Letter from Charlotte Cushman to Emma Crow Cushman, June 29, 1869

Dublin Core

Title

Letter from Charlotte Cushman to Emma Crow Cushman, June 29, 1869

Subject

Arts--Literature
Crow, Wayman, 1808-1885
Cushman, Edwin "Ned" Charles, 1838-1909
Cushman, Charlotte Saunders, 1816-1876
Death
Family
Relationships--Networks
Finances
Gender Norms

Description

Cushman has received an important business note from Wayman Crow, who is shaken by his sister's death. She hopes that Ned will ease his anxieties by taking on some of his work.
Cushman also
asks Emma to send her Longfellows' translation of Dante.

Credit

Library of Congress, Charlotte Cushman Papers, Manuscript Division, Library of Congress, Washington, D.C.

Creator

Cushman, Charlotte Saunders, 1816-1876

Source

LoC, CCP 4: 1142-1143

Date

1869-06-29

Type

Reference

Letter Item Type Metadata

Text

[1142] Darling.
It was not my intention to write again Today. for I am not feeling at all well. but your Uncle Charles sent me a letter to you from your father. I saw through the envelope that it was an account current. & as he had promised to send me mine by this mail I did not think you would be angry with me for breaking the seal. I was right. There was an important business note. which by having today I am able to send away by tomorrows [sic] steamer. so I hope

[1142 reverse] you will forgive me. I forward your fathers [sic] note. In that from him to me. he seems very much "cut up" by his sisters [sic] death. & almost worn down by the much he has to do. I do hope Ned will go home this fall & try & relieve him of one of his anxieties by getting into some work. I wish John Whittaker would take him in with him. for a time it would not matter. anything for work & occupation. If only to relieve your fathers [sic] mind I should be glad. Ned ought to be making some business position for his boys to follow him in. No man with their male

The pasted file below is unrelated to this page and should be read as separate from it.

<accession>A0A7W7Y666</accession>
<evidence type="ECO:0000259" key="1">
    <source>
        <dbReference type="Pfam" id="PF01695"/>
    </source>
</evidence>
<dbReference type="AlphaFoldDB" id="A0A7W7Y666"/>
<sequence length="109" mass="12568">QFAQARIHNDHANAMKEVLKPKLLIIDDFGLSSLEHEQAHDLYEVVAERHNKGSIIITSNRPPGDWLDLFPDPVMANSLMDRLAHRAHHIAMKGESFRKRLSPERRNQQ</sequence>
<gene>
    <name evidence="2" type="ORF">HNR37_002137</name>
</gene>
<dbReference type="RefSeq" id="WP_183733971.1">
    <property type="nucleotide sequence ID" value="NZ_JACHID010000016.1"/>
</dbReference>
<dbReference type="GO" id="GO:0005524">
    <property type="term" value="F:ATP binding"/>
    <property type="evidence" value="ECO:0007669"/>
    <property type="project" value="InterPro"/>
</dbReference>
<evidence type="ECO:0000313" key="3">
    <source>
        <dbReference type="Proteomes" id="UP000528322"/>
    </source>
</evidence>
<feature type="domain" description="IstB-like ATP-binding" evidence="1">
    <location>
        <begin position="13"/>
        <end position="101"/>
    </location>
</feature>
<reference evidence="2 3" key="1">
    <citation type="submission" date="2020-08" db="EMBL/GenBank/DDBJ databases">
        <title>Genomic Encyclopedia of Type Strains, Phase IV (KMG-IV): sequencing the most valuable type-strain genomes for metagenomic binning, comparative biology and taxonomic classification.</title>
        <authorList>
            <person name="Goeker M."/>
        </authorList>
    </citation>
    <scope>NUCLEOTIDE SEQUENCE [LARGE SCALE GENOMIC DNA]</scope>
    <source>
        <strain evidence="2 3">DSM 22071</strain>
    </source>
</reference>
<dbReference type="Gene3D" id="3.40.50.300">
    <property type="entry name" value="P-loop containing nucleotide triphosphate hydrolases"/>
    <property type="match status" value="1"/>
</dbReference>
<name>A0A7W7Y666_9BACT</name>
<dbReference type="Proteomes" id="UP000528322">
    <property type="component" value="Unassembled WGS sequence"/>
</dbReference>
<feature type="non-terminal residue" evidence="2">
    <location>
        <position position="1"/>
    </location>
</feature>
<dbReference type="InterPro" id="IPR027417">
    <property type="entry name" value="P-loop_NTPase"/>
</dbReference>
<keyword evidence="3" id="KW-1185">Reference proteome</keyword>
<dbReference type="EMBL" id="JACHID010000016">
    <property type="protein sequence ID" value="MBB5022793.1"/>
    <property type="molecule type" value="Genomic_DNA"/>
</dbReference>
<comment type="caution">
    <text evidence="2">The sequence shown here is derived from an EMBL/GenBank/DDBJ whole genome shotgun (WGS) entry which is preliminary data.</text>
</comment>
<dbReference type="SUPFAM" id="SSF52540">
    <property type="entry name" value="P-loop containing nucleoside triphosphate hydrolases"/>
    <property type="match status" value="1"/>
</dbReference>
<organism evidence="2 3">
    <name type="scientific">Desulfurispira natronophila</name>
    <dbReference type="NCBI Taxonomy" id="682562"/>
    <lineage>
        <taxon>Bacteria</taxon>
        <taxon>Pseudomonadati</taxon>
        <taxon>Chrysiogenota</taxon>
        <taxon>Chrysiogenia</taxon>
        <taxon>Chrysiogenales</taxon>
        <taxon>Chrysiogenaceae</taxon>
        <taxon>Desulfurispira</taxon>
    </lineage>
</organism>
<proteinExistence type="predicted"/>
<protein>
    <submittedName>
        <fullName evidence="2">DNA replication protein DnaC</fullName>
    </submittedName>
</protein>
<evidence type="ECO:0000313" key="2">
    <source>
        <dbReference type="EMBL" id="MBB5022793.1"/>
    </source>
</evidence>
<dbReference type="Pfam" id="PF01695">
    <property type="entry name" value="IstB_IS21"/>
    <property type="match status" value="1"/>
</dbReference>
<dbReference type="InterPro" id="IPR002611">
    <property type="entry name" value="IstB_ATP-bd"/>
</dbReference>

[1143] children Even if they are babies is right in neglecting his duties for his pleasure. However. I suppose I had better say no more. my +++ a thing is +++ the +++ for the opposing action. Dear. if you do so see Franco would you ask him for me what is his opinion of Hydrastis as a medicine in my case. I am so nervous & low spirited
+++ is very kind & attentive to me. would you do me the favour to buy & conceal [?] among your things a copy of the volume of Longfellows translation of

[1143 reverse] Dante which contains the "Inferno [?]" & bring it to me here. I dont [sic] want the whole then. only the "Inferno [?]"
What do you think of Rosali[e] going to Spadas bank & asking if I had not left some money for her or directions for her to be paid 500 francs. Ellen +++ comes for Thursday to pay me a little visit. Mabel is coming to Malvern on Friday for some more +++ +++. I shall be glad to see the child & she counts so much on seeing the children. Goodbye & god bless you dear prays ever your faithful Auntie

[1142 added vertically] Kiss the children a thousand times for me. I long to see +++ +++ & +++ pictures darling things. If you lodge near to me there is a lovely lawn for them to play upon here at my house where save the +++ of the public +++ & so here they could play all day under my eyes.

From

Cushman, Charlotte Saunders, 1816-1876

To

Cushman, Emma Crow, 1839-1920

Location

Malvern, Worcestershire, UK

Geocode (Latitude)

52.1159559

Geocode (Longitude)

-2.3258985

Social Bookmarking

Collection

Citation

Cushman, Charlotte Saunders, 1816-1876, “Letter from Charlotte Cushman to Emma Crow Cushman, June 29, 1869,” Archival Gossip Collection, accessed November 27, 2021, https://www.archivalgossip.com/collection/items/show/887.

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